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Executive Spotlight: Phil Fuster, VP of Federal Sales at Proofpoint

13 mins read

Phil Fuster, vice president of federal sales at Proofpoint, recently spoke with ExecutiveGov regarding the challenges that the federal landscape is undergoing as zero-trust technology becomes a major focal point along with data security standards moving forward.

In addition, Fuster also discussed the recent growth initiatives to drive value for Proofpoint in the federal sector as well as the challenges of maintaining compliance standards such as CMMC and how that impacts the drive of innovation during the latest Executive Spotlight interview.

“Proofpoint takes a lot of pride in being able to elevate the threat intelligence that matters and gets into the hands of the right people at the right time. Zero-trust is a game-changer. We made a shift to a People-Centric approach to cyber security about six years ago so we were a little bit ahead of the curve and that’s given us a different perspective than a lot of the companies who are still trying to catch up.”

You can read the full interview with Phil Fuster below:

ExecutiveGov: What can you tell us about the company’s recent growth initiatives and how you’re driving value for your customers through contract awards, acquisitions, and other aspects across the federal sector?

Phil Fuster: “With the recent announcement of Ashan Willy becoming our new CEO, you will see many organic changes as well as strategies put into place for exponential change. We’re really excited about having him at the helm of Proofpoint and he will be a huge help to us on the Federal side, and broader public sector side, of the business. 

Proofpoint is a U.S. based company. In fact, we were actually taken private last year, so we were the largest public to private takeover for a software company in history. Thoma Bravo purchased us for $12.3 billion. Following the acquisition, it gave Proofpoint the chance to look at growth strategies without Wall Street judging us on our growth initiatives. 

Our growth is coming in several different forms. From a federal perspective, Proofpoint has doubled the size of our federal team to expand our federal footprint into new customer missions using a broader set of products. We have had a moderate FedRamp posture on several components of our platform with a current roadmap to FedRamp High and Impact Level 5. Our platforms are expanding and we are looking forward to bringing them into the federal market.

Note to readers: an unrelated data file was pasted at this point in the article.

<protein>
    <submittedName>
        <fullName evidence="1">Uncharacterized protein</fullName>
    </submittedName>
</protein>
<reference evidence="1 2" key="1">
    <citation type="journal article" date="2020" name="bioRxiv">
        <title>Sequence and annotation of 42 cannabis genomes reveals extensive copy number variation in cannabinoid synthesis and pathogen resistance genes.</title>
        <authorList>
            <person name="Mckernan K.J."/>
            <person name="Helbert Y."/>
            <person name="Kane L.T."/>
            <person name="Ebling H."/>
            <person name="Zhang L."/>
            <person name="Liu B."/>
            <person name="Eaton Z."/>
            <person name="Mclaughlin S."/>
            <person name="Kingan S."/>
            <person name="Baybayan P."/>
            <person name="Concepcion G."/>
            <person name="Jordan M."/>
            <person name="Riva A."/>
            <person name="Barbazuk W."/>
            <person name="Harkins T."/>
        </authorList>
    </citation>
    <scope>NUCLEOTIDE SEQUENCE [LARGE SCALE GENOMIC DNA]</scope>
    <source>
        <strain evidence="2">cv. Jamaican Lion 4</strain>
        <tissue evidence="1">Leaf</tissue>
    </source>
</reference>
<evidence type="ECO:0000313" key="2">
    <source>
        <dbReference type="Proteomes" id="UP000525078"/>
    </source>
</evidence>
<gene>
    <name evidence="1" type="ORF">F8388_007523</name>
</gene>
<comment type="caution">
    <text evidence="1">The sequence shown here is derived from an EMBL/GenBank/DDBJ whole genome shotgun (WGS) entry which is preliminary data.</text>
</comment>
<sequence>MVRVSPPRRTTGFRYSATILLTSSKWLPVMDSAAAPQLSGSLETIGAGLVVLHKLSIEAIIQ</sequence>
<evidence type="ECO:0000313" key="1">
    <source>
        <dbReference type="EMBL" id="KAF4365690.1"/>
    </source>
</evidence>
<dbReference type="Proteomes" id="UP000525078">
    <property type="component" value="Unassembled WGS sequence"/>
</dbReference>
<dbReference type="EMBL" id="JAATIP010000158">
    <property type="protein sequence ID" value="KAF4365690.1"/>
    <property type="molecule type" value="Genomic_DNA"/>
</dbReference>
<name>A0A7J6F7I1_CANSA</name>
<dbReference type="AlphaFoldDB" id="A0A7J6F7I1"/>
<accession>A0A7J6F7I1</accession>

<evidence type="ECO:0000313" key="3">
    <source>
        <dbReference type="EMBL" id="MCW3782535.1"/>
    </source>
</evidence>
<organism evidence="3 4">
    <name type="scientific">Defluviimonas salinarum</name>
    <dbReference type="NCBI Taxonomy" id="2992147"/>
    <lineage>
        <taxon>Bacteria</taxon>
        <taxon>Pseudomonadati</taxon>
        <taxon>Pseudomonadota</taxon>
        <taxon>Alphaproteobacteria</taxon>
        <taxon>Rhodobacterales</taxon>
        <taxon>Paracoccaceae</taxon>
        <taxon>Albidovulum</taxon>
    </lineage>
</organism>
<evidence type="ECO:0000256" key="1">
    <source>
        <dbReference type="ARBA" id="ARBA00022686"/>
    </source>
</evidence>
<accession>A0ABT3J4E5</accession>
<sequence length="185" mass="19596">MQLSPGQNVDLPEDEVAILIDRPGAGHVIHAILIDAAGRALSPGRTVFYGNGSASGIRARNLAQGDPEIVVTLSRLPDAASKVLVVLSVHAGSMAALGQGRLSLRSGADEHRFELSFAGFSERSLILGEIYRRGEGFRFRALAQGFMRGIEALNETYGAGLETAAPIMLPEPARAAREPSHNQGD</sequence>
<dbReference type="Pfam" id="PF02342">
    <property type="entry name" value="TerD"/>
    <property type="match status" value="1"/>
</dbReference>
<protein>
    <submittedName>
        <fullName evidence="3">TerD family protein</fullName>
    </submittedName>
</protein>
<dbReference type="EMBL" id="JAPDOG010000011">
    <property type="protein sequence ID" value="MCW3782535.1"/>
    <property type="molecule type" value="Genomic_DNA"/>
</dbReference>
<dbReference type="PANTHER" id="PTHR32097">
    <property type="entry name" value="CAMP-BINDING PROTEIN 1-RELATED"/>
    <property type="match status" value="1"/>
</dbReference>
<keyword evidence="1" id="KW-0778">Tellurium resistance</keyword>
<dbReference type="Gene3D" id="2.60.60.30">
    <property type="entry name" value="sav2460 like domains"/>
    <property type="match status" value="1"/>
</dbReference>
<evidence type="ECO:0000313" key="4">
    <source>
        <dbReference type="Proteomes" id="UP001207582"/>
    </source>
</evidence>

Proofpoint is also containerizing our entire platform to drive capabilities for the future and options for our customer’s ever changing mission sets. We’ll be able to exist in multiple environments. Proofpoint is already an on prem and as a service company, but the ability to deliver our services ubiquitously is something that we’re working toward on the federal side. 

That’s very important because we have customers that are on the civilian side as well as on the healthcare, defense, and intelligence sides of the business. Proofpoint wants to be able to deliver our solutions for our customers where they need it the most and when they need it most. 

We’re elevating our posture in order to serve more missions, especially in the intelligence community. We’ve also made organic changes and continue to grow through acquisitions. 

We recently purchased Dathena to help with enhancing our 6th generation AI/ML engine. We’ve added AI and ML capabilities to help with both at-rest data and in-flight data classification in our data archiving and e-discovery platform as well as around our data loss prevention solution. If you think about sensitive or top-secret documents that have certain words or information, we can look at the context and content to do data classification tagging, which is a significant and helpful change. Data is everywhere. It’s in the cloud or in our BYOB devices, which is another area of potential growth.

In terms of our capabilities in artificial intelligence and machine learning work, we’re already in our sixth generation AI/ML engine. Proofpoint will be launching its 7th generation soon. Proofpoint has one of the largest threat collection engines in the market today. We have over a trillion nodes that collect data for us and we see 25 percent of the world’s email and three-quarters of the SMS traffic on any given day.

Proofpoint takes the data from our NEXUS data lake and turns it into real intelligence using our AI and ML tools. We’re also investing in our ability to deliver threat intelligence as-a-service. You’ll see Proofpoint investing in the professional services area in a big way, both internally and through our trusted partners.”

ExecutiveGov: With zero-trust technology becoming a major focal point moving forward, what can you tell us about the difficulties of implementing zero-trust architectures and focusing on data security?